5. The signed petitions of two thousand (2,000) registered voters of this state may submit a petition of nullification to the speaker of the house of representatives, with a copy to the office of the attorney general and reporter, and upon satisfactory proof that said signatures are valid, the speaker of the house of representatives shall proceed to introduce the bill and follow the same methods and protocols as described in subdivision (2).


Based on James Madison’s advice for states and individuals in Federalist #46, a “refusal to cooperate with officers of the Union” provides an extremely effective method to render federal laws, effectively unenforceable because most enforcement actions rely on help, support and leadership from the states. This legislation could effectively end enforcement of any federal laws deemed to violate the Constitution.

Fox News senior judicial analyst Judge Andrew Napolitano agreed this type of approach would be extremely effective. In a televised discussion on federal gun laws, he noted that a single state refusing to cooperate with enforcement would make federal gun laws “nearly impossible” to enforce.

The federal government relies heavily on state cooperation to implement and enforce almost all of its laws, regulations and acts. By simply withdrawing this necessary cooperation, states can nullify in effect many federal actions. As noted by the National Governor’s Association during the partial government shutdown of 2013, “states are partners with the federal government on most federal programs.”


The provisions prohibiting the state from enforcing or implementing certain federal acts rest on a well-established legal principle known as the anti-commandeering doctrine. Simply put, the federal government cannot force states to help implement or enforce any federal act or program – whether constitutional or not. The anti-commandeering doctrine is based primarily on five Supreme Court cases dating back to 1842. Printz v. U.S. serves as the cornerstone.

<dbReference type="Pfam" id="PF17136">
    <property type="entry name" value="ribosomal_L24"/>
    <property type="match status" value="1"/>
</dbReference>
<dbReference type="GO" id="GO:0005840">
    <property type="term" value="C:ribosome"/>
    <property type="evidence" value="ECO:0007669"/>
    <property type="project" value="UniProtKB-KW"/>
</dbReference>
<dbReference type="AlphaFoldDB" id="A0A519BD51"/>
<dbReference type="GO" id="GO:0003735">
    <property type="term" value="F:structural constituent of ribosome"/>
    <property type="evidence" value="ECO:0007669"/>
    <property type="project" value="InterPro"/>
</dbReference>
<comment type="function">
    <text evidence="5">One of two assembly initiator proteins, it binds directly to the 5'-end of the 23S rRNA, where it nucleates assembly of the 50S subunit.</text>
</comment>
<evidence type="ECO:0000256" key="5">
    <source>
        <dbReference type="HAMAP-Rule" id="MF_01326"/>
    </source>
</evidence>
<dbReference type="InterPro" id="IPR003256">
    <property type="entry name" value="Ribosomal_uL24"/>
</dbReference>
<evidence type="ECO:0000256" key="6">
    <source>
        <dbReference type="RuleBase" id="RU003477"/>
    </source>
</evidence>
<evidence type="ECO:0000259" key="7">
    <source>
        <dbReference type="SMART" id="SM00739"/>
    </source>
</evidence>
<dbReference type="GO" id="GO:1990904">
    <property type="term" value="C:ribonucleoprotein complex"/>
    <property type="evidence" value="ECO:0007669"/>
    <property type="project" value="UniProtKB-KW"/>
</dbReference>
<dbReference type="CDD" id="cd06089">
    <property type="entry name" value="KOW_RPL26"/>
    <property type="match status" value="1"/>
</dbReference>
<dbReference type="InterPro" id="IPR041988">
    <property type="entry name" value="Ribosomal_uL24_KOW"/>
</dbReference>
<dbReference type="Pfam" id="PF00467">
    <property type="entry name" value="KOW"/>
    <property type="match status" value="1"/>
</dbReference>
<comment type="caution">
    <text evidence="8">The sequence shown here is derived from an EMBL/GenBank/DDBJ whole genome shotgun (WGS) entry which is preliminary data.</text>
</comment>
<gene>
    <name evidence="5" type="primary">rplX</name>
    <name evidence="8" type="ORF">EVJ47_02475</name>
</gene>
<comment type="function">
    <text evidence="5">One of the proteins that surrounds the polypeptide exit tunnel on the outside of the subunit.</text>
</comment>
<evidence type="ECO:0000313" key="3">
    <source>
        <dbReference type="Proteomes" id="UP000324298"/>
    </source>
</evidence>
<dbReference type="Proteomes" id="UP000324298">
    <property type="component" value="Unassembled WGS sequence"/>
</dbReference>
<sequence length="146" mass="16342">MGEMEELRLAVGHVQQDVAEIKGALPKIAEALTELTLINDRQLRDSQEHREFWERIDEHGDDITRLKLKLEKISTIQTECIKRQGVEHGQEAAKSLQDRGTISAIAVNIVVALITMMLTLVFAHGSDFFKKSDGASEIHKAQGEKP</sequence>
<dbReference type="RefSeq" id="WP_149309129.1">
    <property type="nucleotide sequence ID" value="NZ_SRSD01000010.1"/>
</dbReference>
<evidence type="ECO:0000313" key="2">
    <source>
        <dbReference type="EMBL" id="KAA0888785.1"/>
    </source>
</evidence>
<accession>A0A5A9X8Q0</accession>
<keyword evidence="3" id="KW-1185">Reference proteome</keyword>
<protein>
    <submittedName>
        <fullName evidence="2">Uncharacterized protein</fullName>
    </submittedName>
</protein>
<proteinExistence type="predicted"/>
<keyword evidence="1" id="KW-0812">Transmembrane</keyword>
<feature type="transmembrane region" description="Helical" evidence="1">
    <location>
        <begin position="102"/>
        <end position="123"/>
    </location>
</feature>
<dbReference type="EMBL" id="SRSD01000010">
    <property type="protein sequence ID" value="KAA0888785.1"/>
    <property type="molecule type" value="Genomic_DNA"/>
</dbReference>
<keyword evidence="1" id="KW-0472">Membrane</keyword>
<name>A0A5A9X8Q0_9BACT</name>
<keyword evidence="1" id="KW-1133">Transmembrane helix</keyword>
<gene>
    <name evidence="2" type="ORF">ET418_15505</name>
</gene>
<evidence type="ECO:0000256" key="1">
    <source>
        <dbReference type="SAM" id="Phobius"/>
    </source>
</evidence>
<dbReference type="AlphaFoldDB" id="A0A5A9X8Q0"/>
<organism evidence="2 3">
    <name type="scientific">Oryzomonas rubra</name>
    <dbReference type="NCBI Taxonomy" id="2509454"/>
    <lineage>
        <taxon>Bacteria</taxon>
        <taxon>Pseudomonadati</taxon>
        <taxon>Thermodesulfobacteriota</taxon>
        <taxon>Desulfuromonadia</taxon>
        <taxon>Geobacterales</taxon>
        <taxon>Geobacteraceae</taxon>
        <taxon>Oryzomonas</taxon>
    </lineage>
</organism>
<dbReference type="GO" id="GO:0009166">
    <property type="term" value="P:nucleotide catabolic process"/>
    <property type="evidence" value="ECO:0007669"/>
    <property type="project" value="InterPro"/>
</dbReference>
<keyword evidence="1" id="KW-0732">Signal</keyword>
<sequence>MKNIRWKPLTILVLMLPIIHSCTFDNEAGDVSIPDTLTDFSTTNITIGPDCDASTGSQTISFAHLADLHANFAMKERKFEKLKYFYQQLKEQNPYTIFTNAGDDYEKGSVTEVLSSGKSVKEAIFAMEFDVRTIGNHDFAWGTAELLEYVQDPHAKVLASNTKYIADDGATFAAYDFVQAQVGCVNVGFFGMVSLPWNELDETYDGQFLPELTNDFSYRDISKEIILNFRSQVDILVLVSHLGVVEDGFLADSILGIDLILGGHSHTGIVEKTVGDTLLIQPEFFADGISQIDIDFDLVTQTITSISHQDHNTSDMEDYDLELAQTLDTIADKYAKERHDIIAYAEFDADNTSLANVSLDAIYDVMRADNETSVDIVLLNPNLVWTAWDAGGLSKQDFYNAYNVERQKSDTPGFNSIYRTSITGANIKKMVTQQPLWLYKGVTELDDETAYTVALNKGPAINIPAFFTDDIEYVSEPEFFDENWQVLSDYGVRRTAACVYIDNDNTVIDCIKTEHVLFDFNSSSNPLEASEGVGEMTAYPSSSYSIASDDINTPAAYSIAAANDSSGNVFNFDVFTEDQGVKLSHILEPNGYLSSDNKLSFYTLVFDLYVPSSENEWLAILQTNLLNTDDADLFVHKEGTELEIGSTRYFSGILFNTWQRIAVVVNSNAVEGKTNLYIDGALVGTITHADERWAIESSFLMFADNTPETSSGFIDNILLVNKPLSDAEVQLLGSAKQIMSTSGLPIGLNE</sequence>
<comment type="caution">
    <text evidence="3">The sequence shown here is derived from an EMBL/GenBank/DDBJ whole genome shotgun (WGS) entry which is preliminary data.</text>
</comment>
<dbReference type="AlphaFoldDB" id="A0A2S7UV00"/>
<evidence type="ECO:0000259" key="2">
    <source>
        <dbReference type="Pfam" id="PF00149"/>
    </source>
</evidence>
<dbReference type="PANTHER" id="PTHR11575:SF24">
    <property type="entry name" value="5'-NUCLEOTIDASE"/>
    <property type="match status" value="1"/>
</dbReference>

“We held in New York that Congress cannot compel the States to enact or enforce a federal regulatory program. Today we hold that Congress cannot circumvent that prohibition by conscripting the States’ officers directly. The Federal Government may neither issue directives requiring the States to address particular problems, nor command the States’ officers, or those of their political subdivisions, to administer or enforce a federal regulatory program. It matters not whether policy making is involved, and no case by case weighing of the burdens or benefits is necessary; such commands are fundamentally incompatible with our constitutional system of dual sovereignty.”

No determination of constitutionality is necessary to invoke the anti-commandeering doctrine. State and local governments can refuse to enforce federal laws or implement federal programs whether they are constitutional or not.


HB726 was assigned to the State Government Committee followed by assignment to the Public Service Subcommittee. SB1092 was referred to the Senate State and Local Government Committee. The bills will need to receive a hearing in the respective committees and pass by a majority vote before moving forward in the legislative process.

The 10th Amendment